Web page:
PH 3/2 Glass Table Lamp -Open Box
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Design by Poul Henningsen, 1927.
By Louis Poulsen.
PH 3/2 Table is a member of the PH 3-shade family originally conceived in the winter of 1925-26 for a large exhibition hall in Copenhagen, Denmark called "Forum" and is based on the principle of a reflecting multi-shade system, creating a harmonious and glare-free illumination. The shades are drawn over a logarithmic spiral, with the center of the light source placed in the spiral's focal point.
White opal handblown glass shades which have been sandblasted on the undersides for uniform light distribution. Black chrome or high-luster chrome-plated brass base, stem and top plate. 9 foot long black power cord with in-line on/off switch and 120V plug.
Material(s): Handblown Glass; Chrome-Plated Brass
- Shade: 11.3" Dia
- Base: 6.1" Dia
- Overall: 18.6" H
- Weight: Max. 6 lbs.
Lamp Type: INCANDESCENT
Bulbs: 1 X 60W G16.5 120V candelabra base incandescent lamp(not included)
Listing: UL, CUL, IBEW
Model(s): PH 3/2 T
Poul Henningsen was born in Copenhagen to the famous Danish actress Agnes Henningsen. He never graduated as an architect, but studied at The Technical School at Frederiksberg, Denmark from 1911-14, and then at Technical College in Copenhagen from 1914-17.
He started practicing traditional functionalistic architecture, but over the years his professional interests changed to focus mainly on lighting. He also expanded his field of occupation into areas of writing, becoming a journalist and an author. For a short period at the beginning of WWII, he was the head architect of the Tivoli Gardens in Copenhagen. But like many other creative people, he was forced to flee Denmark during the German occupation but soon became a vital part of the Danish colony of artists living in Sweden.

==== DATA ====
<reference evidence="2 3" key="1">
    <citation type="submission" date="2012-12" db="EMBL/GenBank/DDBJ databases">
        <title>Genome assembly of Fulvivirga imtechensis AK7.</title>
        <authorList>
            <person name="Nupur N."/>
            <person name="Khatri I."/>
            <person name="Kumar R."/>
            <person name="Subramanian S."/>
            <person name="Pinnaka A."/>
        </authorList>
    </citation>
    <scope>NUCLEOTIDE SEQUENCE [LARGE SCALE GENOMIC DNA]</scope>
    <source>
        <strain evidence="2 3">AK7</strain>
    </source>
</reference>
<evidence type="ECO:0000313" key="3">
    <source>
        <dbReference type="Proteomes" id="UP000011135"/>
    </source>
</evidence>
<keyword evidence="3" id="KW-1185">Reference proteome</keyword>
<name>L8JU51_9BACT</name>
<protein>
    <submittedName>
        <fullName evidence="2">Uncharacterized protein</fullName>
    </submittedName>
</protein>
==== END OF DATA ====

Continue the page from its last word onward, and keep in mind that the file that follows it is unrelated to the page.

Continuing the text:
His lifelong collaboration with Louis Poulsen Lighting began in 1925 and lasted until his death. To this day, Louis Poulsen Lighting still benefits from his genius. Poul Henningsen was also the first editor of the company magazine "NYT". The CEO of Louis Poulsen at the time, Sophus Kaastrup-Olsen, gave the magazine to PH as a gift because he had been terminated from the Danish newspaper he worked for (his opinions were too radical).
Poul Henningsen's pioneering work concerning the relations between light structures, shadows, glare, and color reproduction, compared to man's need for light remains the foundation of the lighting theories still practiced by Louis Poulsen Lighting.
Formed over seventy years ago when renowned Danish architect, Poul Henningsen, came together with Louis Poulsen and began to combine a brilliant mix of technology and design to craft influential lighting.
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